Ben Cohen: Tinnitus can drive people ‘to do the unthinkable’
The Strictly Come Dancing contestant and former England rugby star suffers from severe hearing loss.
Ben Cohen has said hearing loss and “screaming” tinnitus can drive some people to “do the unthinkable”.
The former England rugby star and 2013 Strictly Come Dancing contestant has said the constant noise caused by the condition can drive some people “crazy”.
Cohen said he could not hear the music during his time on Strictly, and he longs for the “luxury” of hearing birds chirping.
The sports star and activist has said simple acts like going out for a meal with friends or making a phone call are dictated by his hearing loss.
He said: “I have a loud screaming in my ears.
“Tinnitus can drive people crazy. To the point of doing the unthinkable sometimes. People find tinnitus very difficult to cope with.
“I miss a lot. I misunderstand a lot. That can become very frustrating. You are always continuously playing catch-up.”
Cohen said he does not hear music as other people do, and songs can be transformed when he uses hearing aids.
He added that basic acts like being able to hear jokes when out with friends become a challenge, adding: “It does affect you, but you’ve still got live life at the same time.
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“I’m profoundly deaf, I’ve got 46% hearing and I’ve got tinnitus. I do miss a lot.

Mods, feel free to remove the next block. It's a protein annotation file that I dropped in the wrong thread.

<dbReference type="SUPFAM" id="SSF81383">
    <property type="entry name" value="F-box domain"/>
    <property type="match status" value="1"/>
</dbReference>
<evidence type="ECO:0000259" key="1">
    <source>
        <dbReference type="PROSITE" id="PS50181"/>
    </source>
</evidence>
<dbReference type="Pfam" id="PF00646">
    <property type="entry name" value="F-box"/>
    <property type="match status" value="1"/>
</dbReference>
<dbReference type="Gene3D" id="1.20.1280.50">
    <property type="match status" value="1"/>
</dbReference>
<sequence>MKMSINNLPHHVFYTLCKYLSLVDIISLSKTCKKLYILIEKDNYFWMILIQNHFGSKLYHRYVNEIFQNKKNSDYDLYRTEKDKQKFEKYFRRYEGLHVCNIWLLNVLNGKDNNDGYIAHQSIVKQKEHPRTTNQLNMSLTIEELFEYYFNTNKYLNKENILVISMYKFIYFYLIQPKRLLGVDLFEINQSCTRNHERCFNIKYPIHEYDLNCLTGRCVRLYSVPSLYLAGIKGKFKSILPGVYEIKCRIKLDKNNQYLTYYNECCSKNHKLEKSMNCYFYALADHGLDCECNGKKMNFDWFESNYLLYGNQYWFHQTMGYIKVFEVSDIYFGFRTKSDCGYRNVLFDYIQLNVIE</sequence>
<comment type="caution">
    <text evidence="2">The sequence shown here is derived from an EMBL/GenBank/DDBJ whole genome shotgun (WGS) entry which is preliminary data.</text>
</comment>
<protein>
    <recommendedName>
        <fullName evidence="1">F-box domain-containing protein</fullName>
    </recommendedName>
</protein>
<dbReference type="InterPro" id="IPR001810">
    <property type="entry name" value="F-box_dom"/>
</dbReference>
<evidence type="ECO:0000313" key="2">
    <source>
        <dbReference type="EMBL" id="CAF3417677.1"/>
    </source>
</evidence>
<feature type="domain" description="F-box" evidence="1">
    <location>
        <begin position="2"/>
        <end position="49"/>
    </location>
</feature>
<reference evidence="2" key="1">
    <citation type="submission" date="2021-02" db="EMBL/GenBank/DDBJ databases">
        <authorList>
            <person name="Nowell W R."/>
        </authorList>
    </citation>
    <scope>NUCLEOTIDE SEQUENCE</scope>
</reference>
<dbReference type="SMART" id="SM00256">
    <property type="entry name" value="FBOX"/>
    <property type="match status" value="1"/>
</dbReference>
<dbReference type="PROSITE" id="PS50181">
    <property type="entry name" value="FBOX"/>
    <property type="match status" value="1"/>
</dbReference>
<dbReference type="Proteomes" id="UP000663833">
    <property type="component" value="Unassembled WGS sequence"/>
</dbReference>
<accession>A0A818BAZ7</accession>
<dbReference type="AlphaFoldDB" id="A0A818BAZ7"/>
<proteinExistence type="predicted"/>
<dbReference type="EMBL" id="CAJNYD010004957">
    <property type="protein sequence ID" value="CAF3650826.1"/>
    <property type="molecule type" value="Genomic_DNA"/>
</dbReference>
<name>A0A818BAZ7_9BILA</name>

“I’d love to be able to sit in a quiet room and hear the birds chirping outside. But I don’t have that luxury.
“You pick the time of day you go out. If you go to a restaurant, you’ve got to try and go to pick a quiet place before it gets too busy, gets too loud.
“You can’t hear the conversation, you laugh when everybody else laughs.”
He said because he was oblivious to the music on Strictly, he was unable to lead his partner.
“When I did Strictly I couldn’t hear the beats of the music. Kristina led me, I couldn’t lead because I couldn’t hear the music.
“The last dance I did I could hear the beat and got voted out, so that says a lot, doesn’t it.”
Cohen has welcomed advances in technology to aid those with hearing loss, and backed a new mobile network targeted at those isolated by deafness.
He has thrown his support behind Audacious, which uses technology to personalise calls to people’s hearing needs.
He said: “I’m a role model, whether I like it or not. I have to use that for good. My hearing’s only going to get worse, I need to protect it, understand what I can do with it, and use technology to help.”
Audacious offers a free hearing test online.